Rosmarinic acid encourages cell death in human leukemia cells. - GreenMedInfo Summary
Rosmarinic acid sensitizes cell death through suppression of TNF-alpha-induced NF-kappaB activation and ROS generation in human leukemia U937 cells.
Cancer Lett. 2010 Feb 28;288(2):183-91. Epub 2009 Jul 19. PMID: 19619938
Department of Marine Life Sciences, Jeju National University, Republic of Korea.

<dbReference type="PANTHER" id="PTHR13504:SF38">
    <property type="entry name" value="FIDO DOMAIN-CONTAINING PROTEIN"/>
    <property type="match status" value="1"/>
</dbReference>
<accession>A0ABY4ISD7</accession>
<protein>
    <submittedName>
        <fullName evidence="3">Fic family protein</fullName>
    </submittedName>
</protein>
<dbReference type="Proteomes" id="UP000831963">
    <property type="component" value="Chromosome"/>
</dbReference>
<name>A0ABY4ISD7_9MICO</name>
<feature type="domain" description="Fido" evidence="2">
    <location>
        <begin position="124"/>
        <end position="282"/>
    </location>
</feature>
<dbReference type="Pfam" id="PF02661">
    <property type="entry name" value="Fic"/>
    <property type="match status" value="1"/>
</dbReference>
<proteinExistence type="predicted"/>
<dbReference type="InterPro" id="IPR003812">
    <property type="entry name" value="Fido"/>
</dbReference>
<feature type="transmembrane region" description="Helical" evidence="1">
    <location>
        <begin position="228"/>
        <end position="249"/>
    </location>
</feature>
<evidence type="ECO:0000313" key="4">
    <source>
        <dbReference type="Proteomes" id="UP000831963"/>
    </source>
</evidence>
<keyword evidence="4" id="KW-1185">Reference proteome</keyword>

Because tumor necrosis factor-alpha (TNF-alpha) is well-known to induce inflammatory responses, thus its clinical use is limited in cancer treatment. Rosmarinic acid (RA), a naturally occurring polyphenol flavonoid, has been reported to inhibit TNF-alpha-induced NF-kappaB activation in human dermal fibroblasts. However, the precise mechanisms of RA have not been well elucidated in TNF-alpha-mediated anti-cancer therapy. In this study, we found that RA treatment significantly sensitizes TNF-alpha-induced apoptosis in human leukemia U937 cells through the suppression of nuclear transcription factor-kappaB (NF-kappaB) and reactive oxygen species (ROS). Activation of caspases in response to TNF-alpha was markedly increased by RA treatment. However, pretreatment with the caspase-3 inhibitor, z-DEVD-fmk, was capable of significantly restoring cell viability in response to combined treatment. RA also suppressed NF-kappaB activation through inhibition of phosphorylation and degradation of IkappaBalpha, and nuclear translocation of p50 and p65. This inhibition was correlated with suppression of NF-kappaB-dependent anti-apoptotic proteins (IAP-1, IAP-2, and XIAP). RA treatment also normalized TNF-alpha-induced ROS generation. Additionally, ectopic Bcl-2 expressing U937 reversed combined treatment-induced cell death, cytochrome c release into cytosol, and collapse of mitochondrial potential. These results demonstrated that RA inhibits TNF-alpha-induced ROS generation and NF-kappaB activation, and enhances TNF-alpha-induced apoptosis.